Ukraine’s Foreign Minister Kuleba declares country's wish to overcome grain crisis as soon as possible
Ukraine is committed to a constructive approach to the grain situation, as a trade war is not beneficial to either the country or its partners, including Poland
Foreign Minister Dmytro Kuleba told Interfax-Ukraine.
"History, the future and security simply leave us no choice but to overcome this crisis. We did not create this crisis, and we are absolutely determined to end it. Emotions are running high. The temperature may still rise until October 15, the day of the elections in Poland. But we are determined to be constructive. We are working with the European Commission. We have sent clear signals to Poland that we are ready to resolve this situation constructively. We do not need this grain war, and neither does Poland," the minister said.
The resolution of the issue with Bulgaria and Romania is a sign that "there are no unsolvable problems," Kuleba emphasized.
"Let me remind you that at the beginning of the crisis this spring, there were five countries that imposed restrictions. Now Bulgaria and Romania have found a solution, while the other three countries have not. The reason why they haven't is obviously not because there are no solutions. There are other reasons why these solutions are not found," the Foreign Minister said.
He assured that the grain problem could be solved, "if there was a will to solve it."
"We have this desire," Kuleba said.
Some details regarding ban on Ukraine grain imports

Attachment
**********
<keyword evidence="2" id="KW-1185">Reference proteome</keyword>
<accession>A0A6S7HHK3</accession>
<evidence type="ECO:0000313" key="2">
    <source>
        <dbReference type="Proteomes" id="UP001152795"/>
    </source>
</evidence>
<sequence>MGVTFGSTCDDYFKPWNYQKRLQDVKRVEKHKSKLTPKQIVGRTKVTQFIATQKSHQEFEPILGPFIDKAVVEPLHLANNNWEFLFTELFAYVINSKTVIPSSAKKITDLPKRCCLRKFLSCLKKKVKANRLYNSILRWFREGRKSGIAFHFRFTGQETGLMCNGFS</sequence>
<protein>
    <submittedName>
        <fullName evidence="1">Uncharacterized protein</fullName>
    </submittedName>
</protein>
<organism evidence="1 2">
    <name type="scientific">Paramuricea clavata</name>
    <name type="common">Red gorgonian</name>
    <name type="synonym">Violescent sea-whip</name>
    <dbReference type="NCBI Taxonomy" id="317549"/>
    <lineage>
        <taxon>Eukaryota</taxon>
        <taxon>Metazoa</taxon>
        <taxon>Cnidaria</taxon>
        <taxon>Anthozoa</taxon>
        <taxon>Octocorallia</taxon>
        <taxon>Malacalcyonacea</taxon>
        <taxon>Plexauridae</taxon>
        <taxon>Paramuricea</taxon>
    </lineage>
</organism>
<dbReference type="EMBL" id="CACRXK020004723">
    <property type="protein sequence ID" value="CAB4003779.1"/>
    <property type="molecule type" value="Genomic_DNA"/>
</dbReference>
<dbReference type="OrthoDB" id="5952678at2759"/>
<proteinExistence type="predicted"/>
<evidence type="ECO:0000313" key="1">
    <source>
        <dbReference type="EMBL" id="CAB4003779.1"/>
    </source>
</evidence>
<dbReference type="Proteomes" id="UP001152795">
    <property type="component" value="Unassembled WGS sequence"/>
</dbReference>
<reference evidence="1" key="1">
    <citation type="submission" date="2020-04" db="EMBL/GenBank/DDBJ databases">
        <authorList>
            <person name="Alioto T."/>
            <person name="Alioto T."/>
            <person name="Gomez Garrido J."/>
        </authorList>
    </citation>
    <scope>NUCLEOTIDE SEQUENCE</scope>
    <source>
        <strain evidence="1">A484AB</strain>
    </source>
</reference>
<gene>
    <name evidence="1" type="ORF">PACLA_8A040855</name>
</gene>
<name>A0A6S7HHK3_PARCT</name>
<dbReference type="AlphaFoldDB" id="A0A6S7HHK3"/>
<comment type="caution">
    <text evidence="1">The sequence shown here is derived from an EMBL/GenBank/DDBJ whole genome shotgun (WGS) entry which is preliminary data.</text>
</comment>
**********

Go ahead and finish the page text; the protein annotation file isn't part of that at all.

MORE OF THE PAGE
On February 2, Polish farmers began blocking checkpoints on the border with Ukraine. They were outraged that the uncontrolled inflow of Ukrainian grain to Poland had caused prices for their products to plummet. Local farmers argue that Ukrainian grain should have been transported through Poland only to ports, but it ended up on the Polish market.
On Friday, September 15, the European Commission decided not to extend the ban on Ukrainian grain exports to the EU: Poland, Hungary, and Slovakia announced that they would extend the embargo unilaterally.
Ukraine has filed a lawsuit with the WTO against the EU countries that maintain restrictions on grain imports. At the same time, Poland said it would not change its decision because it was trying to protect local farmers.
Ukraine has announced that it may stop importing apples, onions, cabbage, and tomatoes from Poland.
On September 21, it became known that Ukraine had proposed an agricultural export plan to Slovakia, and Bratislava called it acceptable.
On September 26, it became known that Ukraine had sent a proposal to 5 EU countries to export agricultural products. Later, the Ministry of Economy said that Ukraine would withdraw its claims to the World Trade Organization against neighboring countries if it received guarantees that there would be no restrictions on grain exports in the future.